Boston Bruins play-by-play announcer and UNH alumnus Jack Edwards delivered an insightful lecture that provided a look into his career Wednesday night in the Strafford Room. The lecture, titled, “From Typewriters to Twitter, UNH to NHL: Surfing a Liquid Landscape,” detailed the hardships and commitments that are required to find success in the sports media world, an industry that has significantly changed in recent years due to the rise of technology.
Edwards captured the room with his witty and descriptive stories about his journey, which included numerous jobs much less glamorous than ESPN and NESN. Following the lecture, he said he was pleased with the level of engagement that the crowd showed.
“I was really encouraged at how people were tuned in for an hour,” he said. “I had a lot to say, and some of it was kind of dense…but people were tuned in, and it was really energizing for me.”
He recounted being fired from a small-town newspaper for questioning one of his boss’s decisions, and was told that it was likely the end of his career, something that he was not going to allow. Rather than giving up, Edwards persevered and stayed in the business. Eventually, he landed jobs covering skiing for ABC at the 1988 Olympics Games and broadcasting and reporting for ESPN, including doing play-by-play at the 2002 FIFA World Cup, before finally joining NESN in 2005.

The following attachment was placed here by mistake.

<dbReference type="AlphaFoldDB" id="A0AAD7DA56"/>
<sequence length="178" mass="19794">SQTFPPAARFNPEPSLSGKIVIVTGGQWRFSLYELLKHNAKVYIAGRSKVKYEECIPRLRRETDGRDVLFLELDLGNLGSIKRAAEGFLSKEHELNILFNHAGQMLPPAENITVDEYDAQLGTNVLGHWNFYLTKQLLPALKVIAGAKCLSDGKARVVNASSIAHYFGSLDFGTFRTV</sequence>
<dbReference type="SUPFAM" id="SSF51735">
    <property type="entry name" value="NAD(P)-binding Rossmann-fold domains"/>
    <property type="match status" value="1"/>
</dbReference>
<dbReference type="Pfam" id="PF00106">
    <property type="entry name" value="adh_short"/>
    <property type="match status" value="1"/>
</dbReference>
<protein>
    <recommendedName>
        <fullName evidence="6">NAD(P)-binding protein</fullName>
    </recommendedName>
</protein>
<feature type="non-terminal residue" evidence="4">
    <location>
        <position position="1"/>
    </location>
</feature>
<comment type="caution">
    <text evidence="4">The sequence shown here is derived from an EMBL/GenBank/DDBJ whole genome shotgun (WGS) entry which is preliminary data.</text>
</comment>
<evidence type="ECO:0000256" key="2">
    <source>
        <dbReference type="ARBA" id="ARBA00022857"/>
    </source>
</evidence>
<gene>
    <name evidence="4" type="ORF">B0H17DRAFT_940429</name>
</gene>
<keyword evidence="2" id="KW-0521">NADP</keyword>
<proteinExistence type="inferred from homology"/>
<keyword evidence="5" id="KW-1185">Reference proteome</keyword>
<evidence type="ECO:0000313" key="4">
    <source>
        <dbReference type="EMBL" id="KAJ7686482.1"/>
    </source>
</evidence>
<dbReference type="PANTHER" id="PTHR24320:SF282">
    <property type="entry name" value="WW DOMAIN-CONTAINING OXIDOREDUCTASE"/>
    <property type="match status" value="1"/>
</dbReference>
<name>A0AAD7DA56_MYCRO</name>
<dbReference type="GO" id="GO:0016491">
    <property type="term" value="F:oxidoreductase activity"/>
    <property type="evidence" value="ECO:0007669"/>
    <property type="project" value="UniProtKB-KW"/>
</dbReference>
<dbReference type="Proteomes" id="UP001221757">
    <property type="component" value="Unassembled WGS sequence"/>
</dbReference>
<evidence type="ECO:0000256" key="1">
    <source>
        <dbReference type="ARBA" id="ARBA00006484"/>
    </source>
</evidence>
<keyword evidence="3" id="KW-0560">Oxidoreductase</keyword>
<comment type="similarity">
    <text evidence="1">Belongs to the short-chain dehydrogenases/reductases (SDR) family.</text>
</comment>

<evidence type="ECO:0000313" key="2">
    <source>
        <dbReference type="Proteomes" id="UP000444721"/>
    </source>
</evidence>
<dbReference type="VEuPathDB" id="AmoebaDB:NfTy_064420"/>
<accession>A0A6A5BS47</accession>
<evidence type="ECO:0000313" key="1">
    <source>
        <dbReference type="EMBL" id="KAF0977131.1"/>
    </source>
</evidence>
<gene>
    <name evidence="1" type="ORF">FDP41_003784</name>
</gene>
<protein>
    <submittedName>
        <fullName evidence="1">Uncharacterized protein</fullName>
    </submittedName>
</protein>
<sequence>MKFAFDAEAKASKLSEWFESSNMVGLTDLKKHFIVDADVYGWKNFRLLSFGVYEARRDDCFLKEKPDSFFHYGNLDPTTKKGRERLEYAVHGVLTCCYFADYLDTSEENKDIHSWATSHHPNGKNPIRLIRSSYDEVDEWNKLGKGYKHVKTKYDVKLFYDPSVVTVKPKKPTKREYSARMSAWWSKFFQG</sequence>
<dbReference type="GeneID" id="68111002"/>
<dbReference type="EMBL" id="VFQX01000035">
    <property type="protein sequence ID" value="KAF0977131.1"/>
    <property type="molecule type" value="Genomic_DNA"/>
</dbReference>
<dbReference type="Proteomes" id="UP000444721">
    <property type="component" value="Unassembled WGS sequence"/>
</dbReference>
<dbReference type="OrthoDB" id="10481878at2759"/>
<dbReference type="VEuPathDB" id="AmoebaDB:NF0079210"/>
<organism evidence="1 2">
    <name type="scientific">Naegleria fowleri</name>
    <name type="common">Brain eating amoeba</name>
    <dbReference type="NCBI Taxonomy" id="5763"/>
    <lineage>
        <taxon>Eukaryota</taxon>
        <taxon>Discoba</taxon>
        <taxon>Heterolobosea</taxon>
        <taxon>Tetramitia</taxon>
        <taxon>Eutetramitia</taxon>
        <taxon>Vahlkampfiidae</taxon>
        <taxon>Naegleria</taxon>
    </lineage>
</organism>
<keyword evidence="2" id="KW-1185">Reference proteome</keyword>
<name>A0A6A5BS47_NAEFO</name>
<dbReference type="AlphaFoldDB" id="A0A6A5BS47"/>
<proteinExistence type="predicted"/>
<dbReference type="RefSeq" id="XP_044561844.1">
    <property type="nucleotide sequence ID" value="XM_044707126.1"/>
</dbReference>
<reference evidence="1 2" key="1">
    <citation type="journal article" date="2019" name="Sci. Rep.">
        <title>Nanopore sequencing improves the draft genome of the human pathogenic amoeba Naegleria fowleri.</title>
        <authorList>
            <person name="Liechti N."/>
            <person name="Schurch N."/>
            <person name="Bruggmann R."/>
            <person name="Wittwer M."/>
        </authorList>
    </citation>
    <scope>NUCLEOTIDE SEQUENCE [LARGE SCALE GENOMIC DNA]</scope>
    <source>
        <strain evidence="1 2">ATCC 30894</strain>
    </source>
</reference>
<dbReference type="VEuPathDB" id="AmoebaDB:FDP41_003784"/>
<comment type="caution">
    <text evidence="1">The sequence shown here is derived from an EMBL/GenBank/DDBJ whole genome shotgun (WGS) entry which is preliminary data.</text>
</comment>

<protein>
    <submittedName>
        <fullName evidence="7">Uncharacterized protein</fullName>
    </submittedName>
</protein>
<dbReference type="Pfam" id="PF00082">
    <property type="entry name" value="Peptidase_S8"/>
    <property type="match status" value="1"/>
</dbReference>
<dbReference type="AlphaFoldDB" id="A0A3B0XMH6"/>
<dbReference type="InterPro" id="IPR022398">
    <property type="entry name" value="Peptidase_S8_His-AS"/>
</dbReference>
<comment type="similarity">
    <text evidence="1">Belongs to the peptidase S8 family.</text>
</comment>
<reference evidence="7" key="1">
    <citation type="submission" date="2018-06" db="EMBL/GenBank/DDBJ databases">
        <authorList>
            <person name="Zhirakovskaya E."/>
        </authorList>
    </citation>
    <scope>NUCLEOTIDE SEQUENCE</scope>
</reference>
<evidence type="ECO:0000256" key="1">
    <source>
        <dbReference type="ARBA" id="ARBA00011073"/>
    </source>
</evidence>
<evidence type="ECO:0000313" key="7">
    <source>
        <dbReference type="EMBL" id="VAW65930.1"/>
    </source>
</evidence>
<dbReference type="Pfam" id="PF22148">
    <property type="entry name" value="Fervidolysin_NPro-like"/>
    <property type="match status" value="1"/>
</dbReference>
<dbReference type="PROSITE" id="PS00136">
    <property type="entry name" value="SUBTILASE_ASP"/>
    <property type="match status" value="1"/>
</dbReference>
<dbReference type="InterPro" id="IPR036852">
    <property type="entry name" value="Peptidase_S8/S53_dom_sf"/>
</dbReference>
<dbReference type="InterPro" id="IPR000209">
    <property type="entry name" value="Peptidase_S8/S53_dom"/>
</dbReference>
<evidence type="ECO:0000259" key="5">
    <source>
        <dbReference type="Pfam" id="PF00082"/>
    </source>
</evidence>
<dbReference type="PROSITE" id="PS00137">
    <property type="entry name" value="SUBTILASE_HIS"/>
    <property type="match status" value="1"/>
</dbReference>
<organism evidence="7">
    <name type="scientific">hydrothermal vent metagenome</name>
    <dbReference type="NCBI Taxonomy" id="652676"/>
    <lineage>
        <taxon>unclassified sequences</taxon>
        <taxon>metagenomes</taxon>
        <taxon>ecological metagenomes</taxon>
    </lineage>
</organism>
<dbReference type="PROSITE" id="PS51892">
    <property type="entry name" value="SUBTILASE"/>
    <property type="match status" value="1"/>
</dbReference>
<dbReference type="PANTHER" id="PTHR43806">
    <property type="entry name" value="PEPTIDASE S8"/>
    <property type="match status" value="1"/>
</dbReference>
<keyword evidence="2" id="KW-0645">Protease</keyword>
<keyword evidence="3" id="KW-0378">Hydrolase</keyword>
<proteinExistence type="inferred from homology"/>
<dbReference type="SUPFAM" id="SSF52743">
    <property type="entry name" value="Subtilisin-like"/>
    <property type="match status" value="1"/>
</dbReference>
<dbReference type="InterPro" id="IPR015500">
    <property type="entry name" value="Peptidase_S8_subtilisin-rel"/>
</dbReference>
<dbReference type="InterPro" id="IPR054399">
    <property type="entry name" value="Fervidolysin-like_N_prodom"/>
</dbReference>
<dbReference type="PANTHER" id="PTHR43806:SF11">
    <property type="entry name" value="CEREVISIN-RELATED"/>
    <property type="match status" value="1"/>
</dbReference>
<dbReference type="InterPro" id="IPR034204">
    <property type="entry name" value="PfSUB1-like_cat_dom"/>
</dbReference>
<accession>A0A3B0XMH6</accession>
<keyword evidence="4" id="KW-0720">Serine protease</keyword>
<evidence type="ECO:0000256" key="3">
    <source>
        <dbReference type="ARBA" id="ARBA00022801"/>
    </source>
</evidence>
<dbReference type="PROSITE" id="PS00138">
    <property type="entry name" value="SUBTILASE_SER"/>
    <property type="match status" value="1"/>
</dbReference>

Edwards, who is known for his wacky, yet passionate style of announcing, let his personality shine while discussing his hockey broadcasting career, saying, “If I’m watching a hockey game, I want to end up dancing on the coffee table by the end of the night.”
The crowd reacted very positively to the lecture, which was the first he has ever done, and Edwards expressed his feelings on how much the support means to him.
“It is such a joy to understand that people watch, and more importantly, listen,” he said. “We connect, and that, to me, is what it’s about. It’s really, really rewarding to feel that from people. I’m really humbled by it.”
The class of 1979 graduate praised the education he received at UNH, saying, “The journalistic skills I learned on this campus come into play every day” in his career.  He called the university “impressive,” and said he is pleased with what it has become since his days on campus.
“I am really proud of this state university,” he said. “What has gone on in the last 10 to 12 years here is really good to see. It’s an attractive place, and…I think this is a place where people are going to visit as high school juniors and say, ‘That’s it. That’s the place I want to go.’”
Edwards concluded his lecture with a question-and-answer session regarding his experiences as a broadcaster and the sports media field as a whole, before taking photos and chatting with excited fans, wrapping up a successful night.
“It was really fun,” Edwards said. “It was really an enjoyable experience, and I would love to do it more.”

Executive Editor